Now usually, you don't have to repeat this procedure for ten years. But because of their discoveries, my doctor urged another check in three. I disobeyed and skipped last year because the insurance we had wouldn't cover it. Which brings me up to yesterday - the day before........(cue scarey music) the PROCEDURE.
I started early, headed to a nearby hospital to pray with a family before one of our members went into surgery. It was then my responsibility to swing back by my own surgeon's office for the lengthy instruction sheets applicable to my test scheduled for this morning.
Off to the pharmacy for a shopping cart full of misery! Finally home, where the sequestered patient (that would be - me) faced the unhappy task of "preparing."
Dawn found us on our way to the surgical care center - tired, hungry, a bit nervous. No funny mishaps this time. A much cleaner bill of health this time. (Thank Heavens!) At age fifty-six, I got to skip the pregnancy test.
And by the time everyone else was settling into their offices for the day's work, I was heading home to sleep off the effects of the anesthesia.
Now, hopefully my post today has served a couple of purposes. I hope you've smiled. And I hope you're revisiting necessary health-care screenings that many tend to put-off.
But I actually have a third reason for this post. It's to take one quick minute to tell of the real hero in this story. No, not the doctor; although he was professional and efficient. Not the nurses; although they were compassionate and pleasant.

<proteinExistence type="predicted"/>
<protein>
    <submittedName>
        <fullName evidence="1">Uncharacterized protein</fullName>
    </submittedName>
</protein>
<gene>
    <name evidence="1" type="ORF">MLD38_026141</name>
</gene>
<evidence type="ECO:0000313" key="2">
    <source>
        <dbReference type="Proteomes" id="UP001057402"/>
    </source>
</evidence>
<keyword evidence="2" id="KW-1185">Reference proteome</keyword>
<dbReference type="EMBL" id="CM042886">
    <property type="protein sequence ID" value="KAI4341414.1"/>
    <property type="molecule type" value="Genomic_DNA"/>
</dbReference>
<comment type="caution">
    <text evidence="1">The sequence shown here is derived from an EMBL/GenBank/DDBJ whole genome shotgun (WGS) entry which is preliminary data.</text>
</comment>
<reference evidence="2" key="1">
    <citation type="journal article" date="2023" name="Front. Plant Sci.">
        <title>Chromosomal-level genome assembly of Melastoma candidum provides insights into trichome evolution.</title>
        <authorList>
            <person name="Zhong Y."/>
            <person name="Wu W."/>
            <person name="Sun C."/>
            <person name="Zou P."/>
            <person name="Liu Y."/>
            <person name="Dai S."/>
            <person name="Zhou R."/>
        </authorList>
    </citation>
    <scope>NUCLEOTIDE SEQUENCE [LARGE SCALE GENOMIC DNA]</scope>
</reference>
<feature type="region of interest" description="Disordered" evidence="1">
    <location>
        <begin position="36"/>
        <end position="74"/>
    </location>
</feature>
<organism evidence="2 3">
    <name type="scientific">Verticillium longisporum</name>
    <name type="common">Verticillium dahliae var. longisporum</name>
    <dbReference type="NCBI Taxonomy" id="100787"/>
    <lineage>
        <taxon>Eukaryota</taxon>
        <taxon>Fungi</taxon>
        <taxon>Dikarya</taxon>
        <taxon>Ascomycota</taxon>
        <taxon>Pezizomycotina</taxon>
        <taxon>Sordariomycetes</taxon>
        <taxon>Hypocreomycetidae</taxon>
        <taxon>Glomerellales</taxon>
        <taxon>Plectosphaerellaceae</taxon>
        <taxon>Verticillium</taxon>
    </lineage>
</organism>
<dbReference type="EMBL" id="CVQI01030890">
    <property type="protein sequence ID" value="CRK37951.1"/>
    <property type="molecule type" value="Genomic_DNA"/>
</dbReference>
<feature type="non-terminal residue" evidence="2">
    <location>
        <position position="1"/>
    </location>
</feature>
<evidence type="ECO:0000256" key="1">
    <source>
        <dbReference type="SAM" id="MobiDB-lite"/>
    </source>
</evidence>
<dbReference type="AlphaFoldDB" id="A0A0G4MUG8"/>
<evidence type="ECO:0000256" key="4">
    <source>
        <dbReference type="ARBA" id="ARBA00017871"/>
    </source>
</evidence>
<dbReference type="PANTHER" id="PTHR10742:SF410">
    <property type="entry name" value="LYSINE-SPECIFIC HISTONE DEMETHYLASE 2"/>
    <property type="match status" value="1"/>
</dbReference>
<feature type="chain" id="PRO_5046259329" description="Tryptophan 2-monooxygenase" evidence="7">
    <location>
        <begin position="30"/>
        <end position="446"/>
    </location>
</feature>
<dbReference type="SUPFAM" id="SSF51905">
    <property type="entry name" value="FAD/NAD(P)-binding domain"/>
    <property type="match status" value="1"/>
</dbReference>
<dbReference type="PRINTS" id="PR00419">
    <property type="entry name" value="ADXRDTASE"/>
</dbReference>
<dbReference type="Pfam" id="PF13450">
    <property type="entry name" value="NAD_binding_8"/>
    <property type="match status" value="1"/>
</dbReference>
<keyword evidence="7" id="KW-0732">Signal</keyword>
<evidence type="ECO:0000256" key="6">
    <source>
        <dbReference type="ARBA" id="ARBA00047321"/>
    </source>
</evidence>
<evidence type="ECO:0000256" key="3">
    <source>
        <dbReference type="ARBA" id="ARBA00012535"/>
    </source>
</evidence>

The real hero was my wonderful husband.
He helped me laugh when I got overwhelmed. He put my blanket in the dryer to warm when I was chilling. He rubbed my back before I tried to go to bed. He set his own alarm to ensure that I would wake at 4:45 A. M. He warmed the car and drove me to the surgical care center. He held my shaky hand in the waiting room and on the way back home. He got me settled in with another blanket, a bite to eat, and the TV remote before heading off to work.
He did all this without being asked. Without pointing out that he was doing it. Without complaining, sighing, or getting impatient. I didn't want him to do it without hearing a heartfelt "Thank You" from the grateful recipient of his excellent care-giving skills.
Frank has endured his own share of suffering and loss in life; these experiences have helped make him an outstanding pastor. He knows how to love people through crisis. He knows how to get to the heart of things. He knows how to spot a charlatan. He knows how to comfort. He knows how to draw people out of their shell.
He intuitively knows.
Have you ever heard this expression? "It's the plumber's house that leaks. The carpenter's house that creaks. The mechanic's car that sits broken down."
My mom used to quote it to me when I questioned why it seemed that the pastor's family was always the last to see the pastor.
I just want to publicly debunk this myth and reveal that Frank routinely passes the test. For him, charity really does begin at home. And I'm oh, so very thankful!
If a man is going to pass a test in life, this is a good one to pass!